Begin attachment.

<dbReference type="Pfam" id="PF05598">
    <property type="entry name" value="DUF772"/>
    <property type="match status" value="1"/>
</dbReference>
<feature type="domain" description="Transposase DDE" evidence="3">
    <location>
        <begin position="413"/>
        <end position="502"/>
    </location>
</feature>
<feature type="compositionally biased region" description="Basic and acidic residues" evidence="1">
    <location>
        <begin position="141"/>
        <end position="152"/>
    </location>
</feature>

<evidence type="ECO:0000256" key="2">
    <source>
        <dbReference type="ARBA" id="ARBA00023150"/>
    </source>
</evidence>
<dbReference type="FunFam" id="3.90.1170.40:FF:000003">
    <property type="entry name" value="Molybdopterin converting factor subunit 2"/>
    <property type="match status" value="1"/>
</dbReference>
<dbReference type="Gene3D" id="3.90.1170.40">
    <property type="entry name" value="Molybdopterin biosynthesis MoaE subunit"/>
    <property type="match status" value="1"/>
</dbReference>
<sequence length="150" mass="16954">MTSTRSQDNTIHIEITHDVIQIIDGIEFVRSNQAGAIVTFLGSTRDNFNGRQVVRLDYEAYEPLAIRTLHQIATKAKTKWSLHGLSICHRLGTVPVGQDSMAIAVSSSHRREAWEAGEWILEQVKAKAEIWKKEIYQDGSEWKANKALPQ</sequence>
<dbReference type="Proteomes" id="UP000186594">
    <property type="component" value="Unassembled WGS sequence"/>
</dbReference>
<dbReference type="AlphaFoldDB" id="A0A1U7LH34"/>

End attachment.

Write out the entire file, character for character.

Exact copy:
<dbReference type="Pfam" id="PF05598">
    <property type="entry name" value="DUF772"/>
    <property type="match status" value="1"/>
</dbReference>
<feature type="domain" description="Transposase DDE" evidence="3">
    <location>
        <begin position="413"/>
        <end position="502"/>
    </location>
</feature>
<feature type="compositionally biased region" description="Basic and acidic residues" evidence="1">
    <location>
        <begin position="141"/>
        <end position="152"/>
    </location>
</feature>

<evidence type="ECO:0000256" key="2">
    <source>
        <dbReference type="ARBA" id="ARBA00023150"/>
    </source>
</evidence>
<dbReference type="FunFam" id="3.90.1170.40:FF:000003">
    <property type="entry name" value="Molybdopterin converting factor subunit 2"/>
    <property type="match status" value="1"/>
</dbReference>
<dbReference type="Gene3D" id="3.90.1170.40">
    <property type="entry name" value="Molybdopterin biosynthesis MoaE subunit"/>
    <property type="match status" value="1"/>
</dbReference>
<sequence length="150" mass="16954">MTSTRSQDNTIHIEITHDVIQIIDGIEFVRSNQAGAIVTFLGSTRDNFNGRQVVRLDYEAYEPLAIRTLHQIATKAKTKWSLHGLSICHRLGTVPVGQDSMAIAVSSSHRREAWEAGEWILEQVKAKAEIWKKEIYQDGSEWKANKALPQ</sequence>
<dbReference type="Proteomes" id="UP000186594">
    <property type="component" value="Unassembled WGS sequence"/>
</dbReference>
<dbReference type="AlphaFoldDB" id="A0A1U7LH34"/>